Juneteenth Celebration at MAC Brings Good Vibes

In honor of Juneteenth, Freedom Day, the Middletown Art Center joined with several Lake County musicians, performers, and chefs this past weekend to celebrate the newly established national holiday. The evening’s events began in the back studio of the MAC as an intimate group of guests listened to an on-stage conversation between Clovice Lewis, musician, composer, and educator who shared his story of music, race, and social justice with host Sabrina Klein. Lewis graciously expressed his love for playing the cello and the genre he coined “Jazzical,” jazz and classical style combinations, both of which were major influences in his past. He also discussed and shared parts of the musical “Harlem Voices,”  which he wrote and composed. Harlem Voices addresses themes of racial violence, love, family, and systemic oppression and the role music plays to uplift and unite a community.

During intermission, an authentic Kenyan meal was served to hungry customers who waited in a quickly formed line that circled through the gallery and out the door. Chef Feswali Mulanda, a member of the Middletown community, shared a few of his family’s favorite dishes.  As dinner sold out within the hour, wine bottles were uncorked, and the opening act took center stage. Several local drummers, including Middletown’s own Victor Hall, began beating their drums, pounding in powerful patterns of upbeat rhythm as Djibril Camara, master West African dancer from Guinea, took stage in costume with dancers to accompany the drummer’s cadence. The vibrations of rhythm and movement swept through the crowd and filled the space, connecting the community with a powerful musical performance.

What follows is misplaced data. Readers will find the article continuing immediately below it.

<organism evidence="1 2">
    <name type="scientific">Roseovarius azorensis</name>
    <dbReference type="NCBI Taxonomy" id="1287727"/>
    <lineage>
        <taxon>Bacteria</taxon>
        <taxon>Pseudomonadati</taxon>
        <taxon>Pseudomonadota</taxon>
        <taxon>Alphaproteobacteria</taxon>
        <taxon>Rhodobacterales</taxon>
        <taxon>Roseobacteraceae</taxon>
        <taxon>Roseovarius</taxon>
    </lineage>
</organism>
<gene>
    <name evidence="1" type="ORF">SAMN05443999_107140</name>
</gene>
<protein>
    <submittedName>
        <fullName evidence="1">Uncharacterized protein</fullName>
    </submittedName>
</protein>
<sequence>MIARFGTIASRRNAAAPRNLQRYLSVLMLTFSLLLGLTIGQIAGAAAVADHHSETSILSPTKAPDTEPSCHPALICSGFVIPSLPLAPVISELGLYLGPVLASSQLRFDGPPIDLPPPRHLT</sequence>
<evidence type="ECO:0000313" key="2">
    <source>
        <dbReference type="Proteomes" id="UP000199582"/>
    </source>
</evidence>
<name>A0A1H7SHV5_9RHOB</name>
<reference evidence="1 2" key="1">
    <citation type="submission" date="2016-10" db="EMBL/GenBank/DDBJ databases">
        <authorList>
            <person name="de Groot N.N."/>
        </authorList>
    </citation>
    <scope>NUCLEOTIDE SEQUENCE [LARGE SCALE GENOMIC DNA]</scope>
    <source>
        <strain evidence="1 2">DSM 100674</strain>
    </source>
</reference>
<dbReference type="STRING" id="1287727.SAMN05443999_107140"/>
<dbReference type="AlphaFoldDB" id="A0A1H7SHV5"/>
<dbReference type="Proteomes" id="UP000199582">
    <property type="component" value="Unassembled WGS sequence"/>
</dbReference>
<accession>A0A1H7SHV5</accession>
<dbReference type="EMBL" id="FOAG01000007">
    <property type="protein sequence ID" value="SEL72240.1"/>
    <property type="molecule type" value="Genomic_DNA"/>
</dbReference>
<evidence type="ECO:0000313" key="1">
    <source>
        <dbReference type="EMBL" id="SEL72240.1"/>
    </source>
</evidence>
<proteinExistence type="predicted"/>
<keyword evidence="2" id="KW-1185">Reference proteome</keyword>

As the evening wore on, the crowd moved outside for more musical acts. Clovice Lewis MC’d the event discussing the true meaning of Juneteenth and the hard work ahead to irradicate systemic racism. Lewis said, “but let us remember, we must roll up our sleeves tomorrow and get back to the hard work of justice and equality in this great nation of ours. We have a dream, let’s go out there and fight for it.” As the crowd cheered, Lewis welcomed singer Gloria Scott of Lake County to the stage, who led the crowd in a call-and-response, singing songs of gratitude, glory and unity. As the crowd echoed Gloria’s verses, harmony and happiness could be heard reverberating off the hillsides of Middletown. Following Gloria, the main act Midnight Sun Massive Band took to the stage as the sun began to set. The eight-piece band filled the night air with sounds of eclectic, upbeat, Island-inspired tunes that gave way for a fantastic dance party that bonded our small community.  

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